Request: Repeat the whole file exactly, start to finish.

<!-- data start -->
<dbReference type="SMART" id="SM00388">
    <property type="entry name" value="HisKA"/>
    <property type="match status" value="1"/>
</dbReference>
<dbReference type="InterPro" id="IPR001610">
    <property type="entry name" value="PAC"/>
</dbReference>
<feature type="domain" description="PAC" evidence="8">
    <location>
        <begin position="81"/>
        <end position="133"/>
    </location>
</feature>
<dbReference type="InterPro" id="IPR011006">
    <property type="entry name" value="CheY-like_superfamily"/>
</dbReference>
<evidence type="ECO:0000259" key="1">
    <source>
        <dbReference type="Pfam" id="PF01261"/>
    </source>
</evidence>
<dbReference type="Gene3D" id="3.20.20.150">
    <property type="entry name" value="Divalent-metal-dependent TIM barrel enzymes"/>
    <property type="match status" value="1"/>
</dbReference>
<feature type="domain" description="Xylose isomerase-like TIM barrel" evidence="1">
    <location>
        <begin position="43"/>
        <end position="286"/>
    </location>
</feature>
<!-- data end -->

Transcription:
<dbReference type="SMART" id="SM00388">
    <property type="entry name" value="HisKA"/>
    <property type="match status" value="1"/>
</dbReference>
<dbReference type="InterPro" id="IPR001610">
    <property type="entry name" value="PAC"/>
</dbReference>
<feature type="domain" description="PAC" evidence="8">
    <location>
        <begin position="81"/>
        <end position="133"/>
    </location>
</feature>
<dbReference type="InterPro" id="IPR011006">
    <property type="entry name" value="CheY-like_superfamily"/>
</dbReference>
<evidence type="ECO:0000259" key="1">
    <source>
        <dbReference type="Pfam" id="PF01261"/>
    </source>
</evidence>
<dbReference type="Gene3D" id="3.20.20.150">
    <property type="entry name" value="Divalent-metal-dependent TIM barrel enzymes"/>
    <property type="match status" value="1"/>
</dbReference>
<feature type="domain" description="Xylose isomerase-like TIM barrel" evidence="1">
    <location>
        <begin position="43"/>
        <end position="286"/>
    </location>
</feature>